RSF Extends Additional Financing to GREEN CREATIVE

April 22, 2015

logo11RSF is pleased to announce a new loan to GREEN CREATIVE, a San Francisco Bay Area-based developer and manufacturer of commercial and specification grade LED lighting solutions. RSF financing, in participation with New Resource Bank, will be used to fund working capital needs and build inventory for this ever rapidly growing company.

According to the US Energy Information Administration, lighting accounts for 23% of the commercial sector’s total electricity consumption. As energy demands increase, the energy production required to power buildings will expand the US carbon footprint and weigh heavily on the planet.

Traditional lighting sources such as incandescent and halogen lights contribute to high energy usage and high monthly electric bills. GREEN CREATIVE provides state of the art lighting solutions that reduce carbon footprint and lower electricity, maintenance, and cooling bills. These products generally use 80% less energy than traditional lighting sources. In addition, GREEN CREATIVE lights do not contain Mercury or any other harmful substance.

“RSF is pleased to extend a loan to GREEN CREATIVE and work with a values aligned partner like New Resource Bank,” says Mike Gabriel, RSF Lending Manager. “Together we are helping businesses and building owners save money on electricity bills and accelerating a path to a low carbon future.”

“Securing additional financing allows GREEN CREATIVE to continue innovating and answering the fast growing demand for its products,” says GREEN CREATIVE Principal and Co-Founder, Cole Zucker. “Having financial partners whose long-term social and environmental goals are in line with GREEN CREATIVE’s core beliefs and values means a lot to us.”

LED technology is changing the lighting industry, and producing top products requires ongoing investment in technology development and innovation. GREEN CREATIVE has received significant industry recognition, including several product selections for the prestigious 2013 and 2014 Illuminating Engineering Society Progress Report and the company was a finalist in the 2015 LED’s Magazine Sapphire Award.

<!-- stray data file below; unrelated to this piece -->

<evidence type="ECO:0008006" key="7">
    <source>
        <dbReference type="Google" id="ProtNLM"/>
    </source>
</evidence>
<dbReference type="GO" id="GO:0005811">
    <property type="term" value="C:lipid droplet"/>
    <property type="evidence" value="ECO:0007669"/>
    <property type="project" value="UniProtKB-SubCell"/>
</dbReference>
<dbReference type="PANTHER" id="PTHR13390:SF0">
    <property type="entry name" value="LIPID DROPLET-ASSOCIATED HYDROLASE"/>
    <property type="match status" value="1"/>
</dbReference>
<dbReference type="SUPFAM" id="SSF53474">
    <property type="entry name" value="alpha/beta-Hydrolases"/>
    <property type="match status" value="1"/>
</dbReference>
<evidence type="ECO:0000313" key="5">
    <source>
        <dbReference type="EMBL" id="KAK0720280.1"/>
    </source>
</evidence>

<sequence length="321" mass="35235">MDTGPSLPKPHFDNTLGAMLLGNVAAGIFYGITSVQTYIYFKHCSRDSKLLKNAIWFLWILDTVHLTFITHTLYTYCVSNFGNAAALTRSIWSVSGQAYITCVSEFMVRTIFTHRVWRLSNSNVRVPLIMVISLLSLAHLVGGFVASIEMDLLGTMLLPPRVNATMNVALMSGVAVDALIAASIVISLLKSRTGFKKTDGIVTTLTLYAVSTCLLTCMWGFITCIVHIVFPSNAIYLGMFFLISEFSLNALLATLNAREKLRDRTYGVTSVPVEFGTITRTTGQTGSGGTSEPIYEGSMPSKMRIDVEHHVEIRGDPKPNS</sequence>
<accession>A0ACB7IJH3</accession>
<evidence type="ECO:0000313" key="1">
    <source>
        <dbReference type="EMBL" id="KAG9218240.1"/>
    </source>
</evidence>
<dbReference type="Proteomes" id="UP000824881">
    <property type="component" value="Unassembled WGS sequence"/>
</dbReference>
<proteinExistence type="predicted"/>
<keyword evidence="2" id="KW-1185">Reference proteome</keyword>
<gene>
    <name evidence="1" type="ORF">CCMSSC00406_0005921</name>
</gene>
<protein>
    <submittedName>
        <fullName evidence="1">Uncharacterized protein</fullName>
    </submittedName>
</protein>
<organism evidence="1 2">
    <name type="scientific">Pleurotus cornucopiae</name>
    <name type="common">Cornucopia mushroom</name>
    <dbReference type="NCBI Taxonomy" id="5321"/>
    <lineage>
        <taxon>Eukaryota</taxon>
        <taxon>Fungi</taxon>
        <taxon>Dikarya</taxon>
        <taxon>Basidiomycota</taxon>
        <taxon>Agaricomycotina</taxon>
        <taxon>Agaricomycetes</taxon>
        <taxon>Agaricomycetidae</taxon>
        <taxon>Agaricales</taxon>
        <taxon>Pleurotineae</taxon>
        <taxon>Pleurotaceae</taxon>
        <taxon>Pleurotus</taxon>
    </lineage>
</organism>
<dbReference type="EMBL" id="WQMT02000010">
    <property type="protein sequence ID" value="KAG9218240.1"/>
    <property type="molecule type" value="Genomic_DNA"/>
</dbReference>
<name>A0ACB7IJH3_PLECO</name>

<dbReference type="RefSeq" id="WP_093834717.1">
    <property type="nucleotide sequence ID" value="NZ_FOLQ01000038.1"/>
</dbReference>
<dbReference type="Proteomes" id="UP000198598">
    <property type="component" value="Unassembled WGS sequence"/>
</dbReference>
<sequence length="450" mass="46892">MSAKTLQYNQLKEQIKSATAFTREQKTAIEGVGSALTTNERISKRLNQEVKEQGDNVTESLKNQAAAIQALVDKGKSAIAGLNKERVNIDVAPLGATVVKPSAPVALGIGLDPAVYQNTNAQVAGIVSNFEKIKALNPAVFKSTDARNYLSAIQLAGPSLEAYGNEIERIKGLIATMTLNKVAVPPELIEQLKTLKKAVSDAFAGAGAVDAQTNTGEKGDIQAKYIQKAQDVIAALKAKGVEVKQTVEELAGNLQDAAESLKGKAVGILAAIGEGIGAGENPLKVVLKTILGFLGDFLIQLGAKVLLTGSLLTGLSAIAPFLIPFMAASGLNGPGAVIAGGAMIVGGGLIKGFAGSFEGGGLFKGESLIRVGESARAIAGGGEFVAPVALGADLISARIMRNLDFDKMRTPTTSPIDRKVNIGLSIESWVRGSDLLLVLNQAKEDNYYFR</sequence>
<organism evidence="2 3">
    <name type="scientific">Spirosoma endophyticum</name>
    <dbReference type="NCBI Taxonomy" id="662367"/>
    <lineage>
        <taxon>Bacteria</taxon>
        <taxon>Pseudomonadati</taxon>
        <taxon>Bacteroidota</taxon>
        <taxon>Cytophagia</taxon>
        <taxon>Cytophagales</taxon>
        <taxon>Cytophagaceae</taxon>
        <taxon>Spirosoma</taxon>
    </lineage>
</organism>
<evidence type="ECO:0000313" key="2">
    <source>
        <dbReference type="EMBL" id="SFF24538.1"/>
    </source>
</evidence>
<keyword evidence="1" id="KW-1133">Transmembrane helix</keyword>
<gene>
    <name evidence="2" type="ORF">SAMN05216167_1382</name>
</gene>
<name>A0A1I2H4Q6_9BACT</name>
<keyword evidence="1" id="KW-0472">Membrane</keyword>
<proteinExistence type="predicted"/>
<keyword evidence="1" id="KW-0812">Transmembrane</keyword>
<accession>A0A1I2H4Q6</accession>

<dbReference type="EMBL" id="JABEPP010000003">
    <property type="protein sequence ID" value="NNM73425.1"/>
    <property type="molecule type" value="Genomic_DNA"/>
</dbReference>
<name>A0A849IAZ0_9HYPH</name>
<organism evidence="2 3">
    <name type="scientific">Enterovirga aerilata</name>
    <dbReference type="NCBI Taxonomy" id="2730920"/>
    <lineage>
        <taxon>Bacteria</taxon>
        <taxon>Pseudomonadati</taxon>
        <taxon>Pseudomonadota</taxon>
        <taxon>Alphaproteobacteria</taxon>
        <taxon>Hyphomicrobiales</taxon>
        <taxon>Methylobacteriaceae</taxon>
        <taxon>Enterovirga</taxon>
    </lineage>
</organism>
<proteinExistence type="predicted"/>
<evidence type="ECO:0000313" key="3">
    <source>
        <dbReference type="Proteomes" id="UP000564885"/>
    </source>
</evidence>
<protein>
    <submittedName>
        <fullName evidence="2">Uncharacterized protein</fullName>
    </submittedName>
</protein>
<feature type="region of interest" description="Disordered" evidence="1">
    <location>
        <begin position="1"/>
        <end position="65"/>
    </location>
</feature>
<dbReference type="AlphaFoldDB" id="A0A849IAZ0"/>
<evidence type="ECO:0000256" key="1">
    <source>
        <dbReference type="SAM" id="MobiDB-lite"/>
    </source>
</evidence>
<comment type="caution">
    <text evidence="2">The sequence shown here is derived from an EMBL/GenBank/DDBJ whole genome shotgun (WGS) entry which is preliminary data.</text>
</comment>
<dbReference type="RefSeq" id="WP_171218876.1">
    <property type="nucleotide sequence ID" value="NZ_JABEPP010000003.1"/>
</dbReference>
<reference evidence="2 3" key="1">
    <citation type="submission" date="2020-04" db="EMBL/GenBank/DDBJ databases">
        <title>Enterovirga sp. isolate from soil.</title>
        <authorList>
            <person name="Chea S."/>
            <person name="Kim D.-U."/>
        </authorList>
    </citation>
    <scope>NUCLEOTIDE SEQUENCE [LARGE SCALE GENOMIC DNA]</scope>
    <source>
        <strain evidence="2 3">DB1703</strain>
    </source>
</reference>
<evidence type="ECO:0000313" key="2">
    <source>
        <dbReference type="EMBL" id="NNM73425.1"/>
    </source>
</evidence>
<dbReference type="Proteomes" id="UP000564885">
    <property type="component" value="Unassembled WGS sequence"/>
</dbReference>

“New Resource Bank is thrilled to partner with RSF in supporting the growth of the energy efficiency sector,” affirms Gary Groff, Senior Vice President at New Resource Bank. “GREEN CREATIVE has grown at an unprecedented rate and together we are helping reduce the carbon footprint of households and businesses.”

About Green Creative

GREEN CREATIVE is a 5-year-old solid state lighting development and manufacturing company based in the San Francisco Bay Area, CA. The company specializes in providing cutting edge LED lighting solutions for the commercial and specification markets. GREEN CREATIVE is fully integrated with strong R&D capabilities to constantly offer the latest technology available. For more information on GREEN CREATIVE please visit

About New Resource Bank

New Resource Bank is the premier bank for people who are leading the way to a more sustainable world. We match an entrepreneurial spirit with a dedication to achieving environmental and social as well as financial returns. Our mission is to advance sustainability with everything we do—the loans we make, the way we operate and our commitment to putting deposits to work for good. To learn more visit

The Next 25 Social Enterprise Stars: Food & Agriculture

April 20, 2015

RSF_SocentStarsLOGO-300dpi (2)As part of our campaign to add 25 social enterprise stars to our loan portfolio over the next year, we’re looking for new borrowers in all three of our focus areas: Food & Agriculture, Education & the Arts, and Ecological Stewardship. These are broad categories, but because it’s not always obvious whether an enterprise is a fit for us, we’re delving into what we look for in each area. Last month we covered Education & the Arts. Up this month: Food & Agriculture.

In this category, we fund social enterprises working in these areas:

  • Infrastructure supporting resilient regional food systems, especially food hubs, which provide some combination of aggregation, storage, processing, distribution and marketing of regionally produced food. RSF is the country’s most active lender for food hubs, and borrowers such as Common Market provide working models for newcomers.
  • Increasing access to wholesome and healthy food for people who need it most through food banks and other programs. Ceres Community Project, for example, is an innovative program that delivers organic, whole-food meals, usually for free, to people battling serious illnesses (and teaches its teen volunteers to cook in the process).